If possible, schedule meetings with key clients to ease any doubts about the sale. This can strengthen their trust and persuade them that the new owner is serious about keeping them for the long-term. Ask them about their availability so you can discuss what the transition will mean for them.

During the meeting, you may discuss about the new owner’s commitment to keeping them as clients, emphasize about the quality of product or service that will be provided, and their valuable contribution to the success of our business for the past years.

Support your staff.

Aside from letting your employees know how much of the new ownership arrangement will impact the organization and internal policies, having them develop their trust to the new owner will create a domino effect as you execute your exit strategy.

Move on with your new plans.

When everything is set, it’s time to move one to your new venture. Are you going on a two-month cruise to enjoy your retirement? Will you be setting up a foundation? Are you going to build a new startup?

As much as possible, hand the leadership to the new owner who needs to learn more about your customers. It’s time to let go and enjoy the fruits of the successful deal.

BONUS TIP: Calculate the Value of Your Business.

What’s your business value have to do with retaining your clients? It’s simple: you have to earn their trust. If you appear to be clueless about a fair market value for your business, it’s twice likely that they’ll easily lose confidence in you and eventually to your business buyer.

Your business needs to have its value unlocked before putting it on the market, but this can be a difficult and cumbersome process. However, you can utilize a variety of online tools that will help you assess your business value by generating quantifiable insights for higher ROI.

One trusted tool is The Value Builder System, which shows a scorecard that grades business performance in the 8 key drivers of value (financial performance, growth potential, Switzerland structure, valuation teeter totter, annuity-based revenue, competitor differentiation, customer satisfaction and business performance with an absent owner. It only takes 13 minutes to generate your Value Builder Score.

Take the survey here: https://score.valuebuildersystem.com/transphorm-llc/brett-pittsenbargar.

Summary

Your small business deserves to find a qualified buyer that can take care of your enterprise. While working with a business broker has its advantages, finding a reliable one is rare these days. Instead, an FSBO business can help you find a direct buyer who will ensure that he or she represents your best interest.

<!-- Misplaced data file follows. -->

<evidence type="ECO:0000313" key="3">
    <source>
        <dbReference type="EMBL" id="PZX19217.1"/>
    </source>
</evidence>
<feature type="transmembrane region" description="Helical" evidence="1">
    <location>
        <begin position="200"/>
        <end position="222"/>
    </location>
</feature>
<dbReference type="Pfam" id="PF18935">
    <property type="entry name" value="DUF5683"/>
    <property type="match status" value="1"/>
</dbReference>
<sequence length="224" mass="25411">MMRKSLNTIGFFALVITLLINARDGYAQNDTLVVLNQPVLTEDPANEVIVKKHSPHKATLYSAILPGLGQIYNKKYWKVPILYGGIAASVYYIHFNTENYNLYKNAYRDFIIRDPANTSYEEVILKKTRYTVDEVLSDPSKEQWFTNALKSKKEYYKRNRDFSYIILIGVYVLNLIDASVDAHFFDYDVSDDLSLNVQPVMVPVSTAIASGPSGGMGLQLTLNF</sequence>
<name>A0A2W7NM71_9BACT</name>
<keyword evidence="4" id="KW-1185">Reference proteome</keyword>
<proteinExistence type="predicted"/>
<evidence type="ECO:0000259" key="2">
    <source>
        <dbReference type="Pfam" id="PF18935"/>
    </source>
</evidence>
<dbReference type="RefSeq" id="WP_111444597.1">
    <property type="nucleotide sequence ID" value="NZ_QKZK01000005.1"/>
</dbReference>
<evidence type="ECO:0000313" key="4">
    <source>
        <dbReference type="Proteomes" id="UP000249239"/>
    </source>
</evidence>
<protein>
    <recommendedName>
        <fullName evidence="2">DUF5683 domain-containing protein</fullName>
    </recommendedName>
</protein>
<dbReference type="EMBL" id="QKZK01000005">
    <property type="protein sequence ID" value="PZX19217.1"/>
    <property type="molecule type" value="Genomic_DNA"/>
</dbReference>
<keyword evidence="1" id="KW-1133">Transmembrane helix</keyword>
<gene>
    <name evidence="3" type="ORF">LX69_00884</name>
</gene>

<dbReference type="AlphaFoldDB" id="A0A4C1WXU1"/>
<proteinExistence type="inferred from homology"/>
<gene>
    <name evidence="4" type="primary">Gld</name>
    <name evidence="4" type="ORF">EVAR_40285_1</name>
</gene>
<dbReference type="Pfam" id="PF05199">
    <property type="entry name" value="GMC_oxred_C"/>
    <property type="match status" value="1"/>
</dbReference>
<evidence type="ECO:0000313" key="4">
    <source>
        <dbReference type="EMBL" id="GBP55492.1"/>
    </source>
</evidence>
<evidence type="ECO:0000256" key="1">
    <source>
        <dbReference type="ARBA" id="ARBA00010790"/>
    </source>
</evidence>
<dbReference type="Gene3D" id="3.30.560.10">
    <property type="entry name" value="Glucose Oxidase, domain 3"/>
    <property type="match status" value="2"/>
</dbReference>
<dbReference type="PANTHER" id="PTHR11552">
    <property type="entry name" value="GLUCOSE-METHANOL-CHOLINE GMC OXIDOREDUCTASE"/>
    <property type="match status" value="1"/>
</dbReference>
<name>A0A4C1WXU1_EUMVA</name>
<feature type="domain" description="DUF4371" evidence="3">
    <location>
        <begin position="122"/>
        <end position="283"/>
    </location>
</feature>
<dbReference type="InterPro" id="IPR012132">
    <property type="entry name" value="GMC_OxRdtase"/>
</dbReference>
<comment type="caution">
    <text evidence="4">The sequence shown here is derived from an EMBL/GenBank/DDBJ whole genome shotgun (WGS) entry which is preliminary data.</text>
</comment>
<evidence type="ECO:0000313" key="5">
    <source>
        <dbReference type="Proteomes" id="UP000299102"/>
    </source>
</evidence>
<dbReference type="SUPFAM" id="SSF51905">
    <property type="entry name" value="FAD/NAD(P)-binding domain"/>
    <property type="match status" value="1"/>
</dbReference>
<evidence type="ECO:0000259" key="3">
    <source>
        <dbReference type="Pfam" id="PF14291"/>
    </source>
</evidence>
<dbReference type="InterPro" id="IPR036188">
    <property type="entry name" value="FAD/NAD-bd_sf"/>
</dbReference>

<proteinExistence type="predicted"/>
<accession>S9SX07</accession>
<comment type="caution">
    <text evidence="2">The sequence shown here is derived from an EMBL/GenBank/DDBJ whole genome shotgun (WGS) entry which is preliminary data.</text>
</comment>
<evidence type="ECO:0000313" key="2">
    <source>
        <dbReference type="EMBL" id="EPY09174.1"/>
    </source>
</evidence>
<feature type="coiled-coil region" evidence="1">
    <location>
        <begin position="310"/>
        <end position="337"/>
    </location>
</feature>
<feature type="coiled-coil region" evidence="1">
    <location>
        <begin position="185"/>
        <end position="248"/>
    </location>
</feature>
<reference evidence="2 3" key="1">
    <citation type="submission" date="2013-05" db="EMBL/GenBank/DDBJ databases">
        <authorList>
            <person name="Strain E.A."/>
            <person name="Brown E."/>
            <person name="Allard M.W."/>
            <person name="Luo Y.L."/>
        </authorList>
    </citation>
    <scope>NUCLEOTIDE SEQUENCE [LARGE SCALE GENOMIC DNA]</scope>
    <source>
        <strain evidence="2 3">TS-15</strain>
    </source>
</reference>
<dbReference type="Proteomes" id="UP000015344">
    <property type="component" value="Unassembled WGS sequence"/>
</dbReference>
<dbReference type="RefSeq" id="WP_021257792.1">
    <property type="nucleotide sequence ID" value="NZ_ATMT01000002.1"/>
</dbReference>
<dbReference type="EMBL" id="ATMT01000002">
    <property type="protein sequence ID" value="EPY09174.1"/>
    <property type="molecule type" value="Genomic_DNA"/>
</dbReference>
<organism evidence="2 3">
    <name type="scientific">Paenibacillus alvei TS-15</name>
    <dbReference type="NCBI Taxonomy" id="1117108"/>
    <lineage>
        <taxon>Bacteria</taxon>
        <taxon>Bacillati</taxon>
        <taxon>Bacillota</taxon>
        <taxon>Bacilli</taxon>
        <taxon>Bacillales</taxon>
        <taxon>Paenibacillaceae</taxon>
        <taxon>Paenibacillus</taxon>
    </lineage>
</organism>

Direct buyers are capable of strategizing because they possess the industry knowledge, experience and excellent track record in acquiring small businesses for the most reasonable price.

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Brett Pittsenbargar is a savvy business investor and turnaround strategist dedicated to assisting business owners reach their objective at every growth phase. With a background in business development and investment experience, Pittsenbargar understands that business is much more than written contracts, it is about the people working every day in the business that matter most for small and medium sized enterprises generating $1–10+ million in revenue annually. He invests in, mergers and acquisitions, growth partnerships, cash out purchases and adding shareholder value.

Consult with a seasoned business investor that has decades of experience helping small and mid-sized businesses. A business strategist who can work directly with you in developing exit strategy plans, partnering growth partnership, building shareholder value and organizing mergers is critical for your business. Contact Growth Point Holdings today to arrange a one-on-one consultation with a dedicated business strategist to start building a synergistic long-term business relationship together.

Disclaimer: This article is intended to give you general business information, not to provide specific legal or financial advice. Be sure to consult your attorney, accountant, and financial professionals for any specific questions relating to your business.

Written by

I’m a business development professional. My focus is on investing in & consulting with small to mid sized businesses with revenue ranging from $500k — $10m+.